Scottish Government to call for UK-wide crackdown on online knife sales to young people
Education Secretary John Swinney has written to the UK Government seeking UK-wide action on online knife sales
Knife - Image credit: PA Images
The Scottish Government is pushing for a UK-wide crackdown on online sales of knives to young people following the death of Aberdeenshire schoolboy Bailey Gwynne.
A review of the death of Gwynne, who was stabbed during an argument with a fellow pupil at Cults Academy in October 2015, made a number of recommendations.
One of those was to look into “further legislative controls” on the online sale of weapons.
Outlining the Scottish Government’s response to the recommendations, John Swinney noted that the Scottish Government had already taken measures to crack down on sales on knives to under-18s through shops, with the maximum penalty for possession of an offensive weapon increased in March 2016 and a licence required in Scotland to sell knives for non-domestic use, but these could still be circumvented through the internet.
Gwynne’s killer, a sixteen-year-old schoolboy had admitted to buying weapons online and taking them to school on several occasions.
The review of the case by child welfare expert Andrew Lowe found the teenager’s death was “partially avoidable”.
Education Secretary John Swinney said the recommendation about online weapon sales would be taken forward, but the most effective way would be through UK-wide controls.
He said: "We can act to change the law in Scotland on the purchase of knives, but as the purchase and delivery of knives crosses the borders of all UK countries, it is clear that the impact of a change only in Scotland would be limited.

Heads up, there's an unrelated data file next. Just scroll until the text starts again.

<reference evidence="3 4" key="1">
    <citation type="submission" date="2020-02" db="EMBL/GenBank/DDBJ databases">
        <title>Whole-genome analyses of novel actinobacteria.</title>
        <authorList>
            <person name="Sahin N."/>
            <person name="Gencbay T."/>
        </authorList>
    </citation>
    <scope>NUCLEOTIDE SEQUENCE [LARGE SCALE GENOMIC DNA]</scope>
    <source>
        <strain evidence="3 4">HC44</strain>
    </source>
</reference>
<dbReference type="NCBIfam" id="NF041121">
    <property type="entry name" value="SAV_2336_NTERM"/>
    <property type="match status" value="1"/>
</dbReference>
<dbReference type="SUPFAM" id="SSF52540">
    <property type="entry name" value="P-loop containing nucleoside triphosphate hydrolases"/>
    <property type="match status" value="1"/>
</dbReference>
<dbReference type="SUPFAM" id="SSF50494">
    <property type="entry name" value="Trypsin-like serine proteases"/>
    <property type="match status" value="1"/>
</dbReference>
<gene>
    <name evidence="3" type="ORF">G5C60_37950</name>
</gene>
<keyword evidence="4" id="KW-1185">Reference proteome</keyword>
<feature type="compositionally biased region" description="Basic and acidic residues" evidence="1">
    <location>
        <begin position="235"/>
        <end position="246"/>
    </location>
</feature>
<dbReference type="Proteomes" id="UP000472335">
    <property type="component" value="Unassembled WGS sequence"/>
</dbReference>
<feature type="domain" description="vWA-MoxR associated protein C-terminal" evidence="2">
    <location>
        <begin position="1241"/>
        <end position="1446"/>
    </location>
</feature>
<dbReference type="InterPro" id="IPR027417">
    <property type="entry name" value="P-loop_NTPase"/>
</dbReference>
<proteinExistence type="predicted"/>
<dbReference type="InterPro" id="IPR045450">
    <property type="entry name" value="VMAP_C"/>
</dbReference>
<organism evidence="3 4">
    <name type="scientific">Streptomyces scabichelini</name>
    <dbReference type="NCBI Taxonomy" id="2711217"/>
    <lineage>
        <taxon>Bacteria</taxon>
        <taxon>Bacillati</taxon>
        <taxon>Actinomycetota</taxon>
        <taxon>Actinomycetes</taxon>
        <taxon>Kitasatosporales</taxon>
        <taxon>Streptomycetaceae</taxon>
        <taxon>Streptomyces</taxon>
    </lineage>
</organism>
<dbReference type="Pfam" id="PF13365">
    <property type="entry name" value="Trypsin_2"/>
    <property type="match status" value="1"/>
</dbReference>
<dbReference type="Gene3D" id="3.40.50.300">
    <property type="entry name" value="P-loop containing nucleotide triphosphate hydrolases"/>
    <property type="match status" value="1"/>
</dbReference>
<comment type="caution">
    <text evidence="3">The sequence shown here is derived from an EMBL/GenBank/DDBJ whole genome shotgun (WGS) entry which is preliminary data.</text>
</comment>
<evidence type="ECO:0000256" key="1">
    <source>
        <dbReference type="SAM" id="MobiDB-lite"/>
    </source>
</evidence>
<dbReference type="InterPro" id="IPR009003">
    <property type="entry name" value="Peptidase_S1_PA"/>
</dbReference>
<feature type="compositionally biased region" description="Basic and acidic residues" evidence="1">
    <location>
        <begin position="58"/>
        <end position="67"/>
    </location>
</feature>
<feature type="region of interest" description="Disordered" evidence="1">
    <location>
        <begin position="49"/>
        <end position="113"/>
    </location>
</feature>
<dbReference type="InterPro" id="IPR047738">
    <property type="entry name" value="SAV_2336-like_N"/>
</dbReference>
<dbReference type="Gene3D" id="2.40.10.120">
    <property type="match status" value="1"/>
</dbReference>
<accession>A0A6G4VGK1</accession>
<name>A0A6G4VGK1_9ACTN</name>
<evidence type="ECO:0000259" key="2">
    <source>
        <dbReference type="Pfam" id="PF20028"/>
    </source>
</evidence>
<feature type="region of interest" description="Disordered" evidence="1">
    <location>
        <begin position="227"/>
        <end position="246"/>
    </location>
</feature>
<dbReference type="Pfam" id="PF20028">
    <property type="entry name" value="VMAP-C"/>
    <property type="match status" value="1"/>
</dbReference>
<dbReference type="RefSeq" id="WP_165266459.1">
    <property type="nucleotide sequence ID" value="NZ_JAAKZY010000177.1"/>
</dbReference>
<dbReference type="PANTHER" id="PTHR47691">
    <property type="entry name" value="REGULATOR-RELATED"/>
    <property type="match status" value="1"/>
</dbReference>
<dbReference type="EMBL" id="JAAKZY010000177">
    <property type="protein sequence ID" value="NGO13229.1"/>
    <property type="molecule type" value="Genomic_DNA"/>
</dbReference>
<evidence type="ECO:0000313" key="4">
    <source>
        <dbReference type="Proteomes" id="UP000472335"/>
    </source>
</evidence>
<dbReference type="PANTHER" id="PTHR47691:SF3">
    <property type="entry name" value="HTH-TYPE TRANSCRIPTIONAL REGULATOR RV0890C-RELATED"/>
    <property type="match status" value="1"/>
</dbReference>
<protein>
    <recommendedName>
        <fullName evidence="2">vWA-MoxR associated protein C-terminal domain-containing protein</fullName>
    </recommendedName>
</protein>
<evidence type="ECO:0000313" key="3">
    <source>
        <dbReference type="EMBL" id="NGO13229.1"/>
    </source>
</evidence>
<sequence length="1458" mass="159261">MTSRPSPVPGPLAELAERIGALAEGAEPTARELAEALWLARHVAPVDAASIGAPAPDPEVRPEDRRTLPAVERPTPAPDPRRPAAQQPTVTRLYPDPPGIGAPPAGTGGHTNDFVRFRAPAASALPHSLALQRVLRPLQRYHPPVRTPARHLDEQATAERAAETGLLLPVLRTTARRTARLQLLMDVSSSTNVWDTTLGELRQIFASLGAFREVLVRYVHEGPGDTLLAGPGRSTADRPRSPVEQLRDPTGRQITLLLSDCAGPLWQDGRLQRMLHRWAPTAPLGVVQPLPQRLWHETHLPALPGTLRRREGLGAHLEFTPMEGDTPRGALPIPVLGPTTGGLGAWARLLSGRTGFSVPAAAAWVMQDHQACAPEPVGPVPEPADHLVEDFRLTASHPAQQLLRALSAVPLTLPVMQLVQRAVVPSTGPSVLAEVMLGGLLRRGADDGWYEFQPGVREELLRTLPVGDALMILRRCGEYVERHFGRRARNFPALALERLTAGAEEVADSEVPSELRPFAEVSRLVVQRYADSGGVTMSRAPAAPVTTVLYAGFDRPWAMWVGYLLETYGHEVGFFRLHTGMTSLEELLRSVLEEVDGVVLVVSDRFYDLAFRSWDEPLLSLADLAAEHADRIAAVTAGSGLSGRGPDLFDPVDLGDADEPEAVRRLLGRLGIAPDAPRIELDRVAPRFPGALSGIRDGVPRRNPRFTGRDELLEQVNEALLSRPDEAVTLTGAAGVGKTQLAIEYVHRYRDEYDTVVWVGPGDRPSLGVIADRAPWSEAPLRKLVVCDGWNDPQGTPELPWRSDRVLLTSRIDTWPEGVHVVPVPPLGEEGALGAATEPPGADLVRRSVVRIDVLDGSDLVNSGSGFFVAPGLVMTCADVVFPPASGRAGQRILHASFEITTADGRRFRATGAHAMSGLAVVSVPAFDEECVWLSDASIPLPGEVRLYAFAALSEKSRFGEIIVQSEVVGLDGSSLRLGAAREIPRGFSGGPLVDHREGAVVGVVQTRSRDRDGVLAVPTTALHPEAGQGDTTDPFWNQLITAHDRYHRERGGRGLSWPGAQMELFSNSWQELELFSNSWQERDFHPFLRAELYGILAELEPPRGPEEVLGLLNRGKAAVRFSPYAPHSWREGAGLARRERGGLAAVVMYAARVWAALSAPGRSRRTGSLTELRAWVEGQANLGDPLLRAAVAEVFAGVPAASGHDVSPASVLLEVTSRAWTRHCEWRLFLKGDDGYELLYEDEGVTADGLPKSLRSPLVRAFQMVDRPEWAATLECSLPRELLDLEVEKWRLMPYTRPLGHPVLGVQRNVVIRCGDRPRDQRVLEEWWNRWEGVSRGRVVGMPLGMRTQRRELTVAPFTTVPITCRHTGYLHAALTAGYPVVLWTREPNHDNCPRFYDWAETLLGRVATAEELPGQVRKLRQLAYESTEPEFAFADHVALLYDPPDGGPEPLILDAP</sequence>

"The most effective way to ensure more robust controls are in place would be through UK-wide action.
"Accordingly, the Cabinet Secretary for Justice has written to Sarah Newton MP, the UK's minister for vulnerability, safeguarding and countering extremism, to seek agreement to a UK-wide approach to address concerns about the online sale and delivery of knives."
The Scottish Government will also include new guidance on weapons and violence in schools in its guidance on schools exclusions, but has decided not to give teachers statutory powers to search pupils.
Transport Minister Humza Yousaf said “only expulsion will do” after a councillor made an anti-Muslim remark about him
The presiding officer had said the European Union Continuity Bill was outwith the competence of the Scottish Parliament
Social media firms could be forced by law to adopt new technology that automatically detects extremist content online
Michael Matheson had concluded that a Scottish public inquiry into undercover policing would not be in the public interest